Royal Academy of Music Manson Ensemble & Oliver Knussen - Stravinsky: The Soldier's Tale - MusicWeb International
In 1917 Stravinsky was living in Switzerland, cut off by the war from his family estate in Russia and from his royalties. The conductor Ernest Ansermet introduced him to the French-speaking Swiss writer Charles-Ferdinand Ramuz (1878-1947) and they decided to collaborate on a work which would be narrated, danced and played, based on a fairy story about a soldier and the devil from Afanasiev’s famous collection of Russian fairy tales. The soldier is persuaded by the devil to part with his violin in exchange for a magic book. He has various adventures including marrying a princess but eventually wishes to visit his home village. At the frontier he falls into the devil’s power. The score calls for three speaking parts: the narrator, the soldier and the devil, and, in addition there is a danced part for the devil. The instrumentation is for a septet: clarinet, bassoon, cornet, trombone, violin, double bass and a percussionist who plays a large battery. It was, in fact, an early example of music theatre, before that term had been invented. The first performance was a success but the musicians succumbed to the flu epidemic which was then sweeping Europe. Revivals were rare for some years but the work has now accepted as a masterpiece even though it is difficult to programme.
The music is quite superb, one of Stravinsky’s essential works, though there are of course many of these. It draws on his Russian past and the huge resources of his pre-war ballets but also looks forward to his neoclassical works for much smaller forces. He had also recently discovered ragtime and jazz and the result is that there is a zip and exuberance in the music which is quite irresistible. Because of the difficulties of staging the original, Stravinsky made a concert suite, and this is what is most usually heard. In another turn of fortune, this has itself been turned into a ballet, which I have seen and which works very well. (I have never seen the original staged, spoken and danced work.)
At this point enter the conductor Oliver Knussen and the Principal of the Royal Academy of Music in London Jonathan Freeman-Attwood. They cooked up a scheme for their students to mount a performance and recording of the original. They then had the startling idea that they would ask composers to play the parts of the soldier and the devil and managed to persuade Harrison Birtwistle and Peter Maxwell Davies respectively to take these parts. Maxwell Davies was unfortunately then in his last illness so the devil’s part was taken over by the younger composer George Benjamin. The narration was entrusted to the safe hands of Harriet Walter. The English version used is uncredited. To frame the work, short pieces by Stravinsky, Birtwistle and Maxwell Davies were chosen.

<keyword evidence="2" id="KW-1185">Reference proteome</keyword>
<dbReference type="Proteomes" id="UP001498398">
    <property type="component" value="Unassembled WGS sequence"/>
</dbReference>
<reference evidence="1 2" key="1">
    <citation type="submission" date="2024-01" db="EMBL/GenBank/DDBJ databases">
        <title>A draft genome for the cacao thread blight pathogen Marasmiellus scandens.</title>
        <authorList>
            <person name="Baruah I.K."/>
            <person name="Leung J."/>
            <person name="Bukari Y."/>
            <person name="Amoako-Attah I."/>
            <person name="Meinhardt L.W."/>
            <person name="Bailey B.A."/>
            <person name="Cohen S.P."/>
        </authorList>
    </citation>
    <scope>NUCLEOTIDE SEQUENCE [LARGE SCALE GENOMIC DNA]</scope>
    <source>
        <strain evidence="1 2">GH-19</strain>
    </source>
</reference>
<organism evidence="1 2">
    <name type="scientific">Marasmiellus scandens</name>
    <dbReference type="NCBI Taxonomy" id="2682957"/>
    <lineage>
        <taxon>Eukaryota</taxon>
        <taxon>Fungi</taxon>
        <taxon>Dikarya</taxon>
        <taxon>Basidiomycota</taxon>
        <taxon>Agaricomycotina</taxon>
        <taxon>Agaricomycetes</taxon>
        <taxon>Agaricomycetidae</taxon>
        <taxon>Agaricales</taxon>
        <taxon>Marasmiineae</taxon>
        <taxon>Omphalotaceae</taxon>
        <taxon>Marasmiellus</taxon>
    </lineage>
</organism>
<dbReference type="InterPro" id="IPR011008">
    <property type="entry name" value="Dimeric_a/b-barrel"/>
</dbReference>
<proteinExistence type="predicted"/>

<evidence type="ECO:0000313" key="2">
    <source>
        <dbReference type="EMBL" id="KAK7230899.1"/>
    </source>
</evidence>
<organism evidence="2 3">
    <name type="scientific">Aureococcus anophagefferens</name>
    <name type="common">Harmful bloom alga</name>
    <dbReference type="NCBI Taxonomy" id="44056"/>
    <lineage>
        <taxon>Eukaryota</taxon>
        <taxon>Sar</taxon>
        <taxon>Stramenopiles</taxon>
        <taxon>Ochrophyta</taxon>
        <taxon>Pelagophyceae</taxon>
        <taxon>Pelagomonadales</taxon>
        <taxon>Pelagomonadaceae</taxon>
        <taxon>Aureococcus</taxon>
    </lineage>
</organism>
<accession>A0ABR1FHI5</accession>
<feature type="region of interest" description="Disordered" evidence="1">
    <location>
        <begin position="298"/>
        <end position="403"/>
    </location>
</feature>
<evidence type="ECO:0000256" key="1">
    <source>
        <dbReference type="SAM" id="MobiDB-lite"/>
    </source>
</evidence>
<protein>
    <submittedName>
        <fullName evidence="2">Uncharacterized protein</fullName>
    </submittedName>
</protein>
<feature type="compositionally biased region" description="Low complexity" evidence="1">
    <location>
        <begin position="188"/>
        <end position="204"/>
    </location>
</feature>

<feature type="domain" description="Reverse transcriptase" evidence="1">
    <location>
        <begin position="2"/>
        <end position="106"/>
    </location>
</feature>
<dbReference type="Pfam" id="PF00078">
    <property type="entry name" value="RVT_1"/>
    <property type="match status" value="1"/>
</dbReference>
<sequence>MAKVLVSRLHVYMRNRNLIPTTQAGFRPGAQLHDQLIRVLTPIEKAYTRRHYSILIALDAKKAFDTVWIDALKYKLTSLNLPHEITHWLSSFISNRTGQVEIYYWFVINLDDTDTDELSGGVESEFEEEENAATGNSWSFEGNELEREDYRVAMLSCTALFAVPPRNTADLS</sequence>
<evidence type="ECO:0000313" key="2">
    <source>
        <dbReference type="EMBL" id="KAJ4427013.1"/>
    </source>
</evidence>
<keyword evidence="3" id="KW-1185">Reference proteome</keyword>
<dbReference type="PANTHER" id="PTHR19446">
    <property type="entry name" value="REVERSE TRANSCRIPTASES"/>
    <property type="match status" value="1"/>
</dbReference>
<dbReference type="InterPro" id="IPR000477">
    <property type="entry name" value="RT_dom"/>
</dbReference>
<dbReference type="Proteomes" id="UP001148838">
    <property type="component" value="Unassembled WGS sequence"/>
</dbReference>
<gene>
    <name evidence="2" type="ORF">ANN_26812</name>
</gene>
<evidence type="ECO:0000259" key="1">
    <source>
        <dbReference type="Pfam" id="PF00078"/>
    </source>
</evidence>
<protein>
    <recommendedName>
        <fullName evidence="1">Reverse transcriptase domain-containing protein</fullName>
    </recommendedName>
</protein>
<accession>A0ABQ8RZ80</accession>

This works wonderfully well. Birtwistle’s fruity and lugubrious solder seems just the part and Benjamin’s wily devil would persuade anyone. Harriet Walter carries the story well, including the passages of melodrama where she has to speak over the music. I need to say that in the first part of the work there is more narration than music but in the second the proportions are reversed. With such a small ensemble every part is a solo part and the young players of the Royal Academy really revel in these and play with guts and a swagger which must be just what Stravinsky intended. Oliver Knussen does the honours from the podium with his customary skill.
The framing pieces are all very short. The three by Stravinsky himself come from his last years, when he came under the spell of Webern. They use serial technique but are unmistakable Stravinsky for all that. The two tribute pieces are sombre but the Fanfare, which opens the programme is, as Eric Walter White says, ‘like two pennants flying and crackling in a brisk wind’. Peter Maxwell Davies’ Canon ad honorem and Birtwistle’s Chorale were written to honour Stravinsky’s eightyfifth birthday. The two works which end the programme were each written in memory of him. The take longer to describe than to hear, but apart from the brass version of the Birtwistle Chorale, which sounds like Carl Ruggles’s Angels, they all sound very like Stravinsky despite coming very much from their own composer’s techniques and worlds. They are, in fact, effective tributes. Performances are assured, crisp and clean.